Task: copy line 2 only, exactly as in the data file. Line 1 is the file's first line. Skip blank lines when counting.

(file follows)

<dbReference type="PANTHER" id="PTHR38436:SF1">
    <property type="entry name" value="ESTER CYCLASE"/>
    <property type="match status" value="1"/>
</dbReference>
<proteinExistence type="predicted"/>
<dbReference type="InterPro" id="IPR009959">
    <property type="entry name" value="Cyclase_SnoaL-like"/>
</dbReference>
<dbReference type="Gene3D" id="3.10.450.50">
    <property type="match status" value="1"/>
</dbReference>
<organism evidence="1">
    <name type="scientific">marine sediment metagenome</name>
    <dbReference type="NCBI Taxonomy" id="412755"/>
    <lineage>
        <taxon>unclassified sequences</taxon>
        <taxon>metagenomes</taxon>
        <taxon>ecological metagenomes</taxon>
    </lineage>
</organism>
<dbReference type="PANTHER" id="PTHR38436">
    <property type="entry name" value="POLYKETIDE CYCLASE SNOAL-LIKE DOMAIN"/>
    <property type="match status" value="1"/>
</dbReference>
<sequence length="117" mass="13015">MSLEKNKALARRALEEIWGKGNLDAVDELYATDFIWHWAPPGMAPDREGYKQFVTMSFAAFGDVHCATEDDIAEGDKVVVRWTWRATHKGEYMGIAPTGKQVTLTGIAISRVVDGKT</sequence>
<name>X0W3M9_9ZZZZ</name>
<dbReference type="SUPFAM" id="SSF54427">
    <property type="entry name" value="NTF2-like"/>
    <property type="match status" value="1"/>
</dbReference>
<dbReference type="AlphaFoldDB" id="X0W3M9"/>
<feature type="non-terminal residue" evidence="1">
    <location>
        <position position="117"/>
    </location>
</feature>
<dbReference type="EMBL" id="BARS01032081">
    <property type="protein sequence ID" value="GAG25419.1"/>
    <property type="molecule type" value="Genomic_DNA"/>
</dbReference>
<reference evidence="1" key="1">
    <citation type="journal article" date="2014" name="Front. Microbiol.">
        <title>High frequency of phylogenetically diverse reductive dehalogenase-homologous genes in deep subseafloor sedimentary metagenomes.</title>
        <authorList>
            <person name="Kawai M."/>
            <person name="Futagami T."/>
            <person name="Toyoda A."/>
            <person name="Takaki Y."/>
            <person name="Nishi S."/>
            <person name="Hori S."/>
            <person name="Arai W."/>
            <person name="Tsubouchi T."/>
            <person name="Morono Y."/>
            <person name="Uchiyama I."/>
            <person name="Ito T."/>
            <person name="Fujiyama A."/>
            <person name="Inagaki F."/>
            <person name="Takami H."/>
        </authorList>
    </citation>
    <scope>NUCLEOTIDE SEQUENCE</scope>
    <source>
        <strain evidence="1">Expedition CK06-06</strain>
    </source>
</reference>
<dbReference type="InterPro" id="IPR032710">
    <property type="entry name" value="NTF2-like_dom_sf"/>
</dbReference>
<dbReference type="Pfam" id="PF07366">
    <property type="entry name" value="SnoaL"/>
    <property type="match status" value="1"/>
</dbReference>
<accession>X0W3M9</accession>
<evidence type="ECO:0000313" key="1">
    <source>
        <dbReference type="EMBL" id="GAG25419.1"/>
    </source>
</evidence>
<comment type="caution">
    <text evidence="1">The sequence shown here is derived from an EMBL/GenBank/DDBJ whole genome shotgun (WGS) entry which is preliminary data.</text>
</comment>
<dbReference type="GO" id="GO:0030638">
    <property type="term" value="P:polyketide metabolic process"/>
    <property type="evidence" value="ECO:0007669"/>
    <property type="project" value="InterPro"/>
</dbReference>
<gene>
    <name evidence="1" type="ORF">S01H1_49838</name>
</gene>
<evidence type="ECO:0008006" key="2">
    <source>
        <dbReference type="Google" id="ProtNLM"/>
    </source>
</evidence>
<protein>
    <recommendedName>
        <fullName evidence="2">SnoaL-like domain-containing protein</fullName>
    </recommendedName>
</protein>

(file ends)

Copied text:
    <property type="entry name" value="ESTER CYCLASE"/>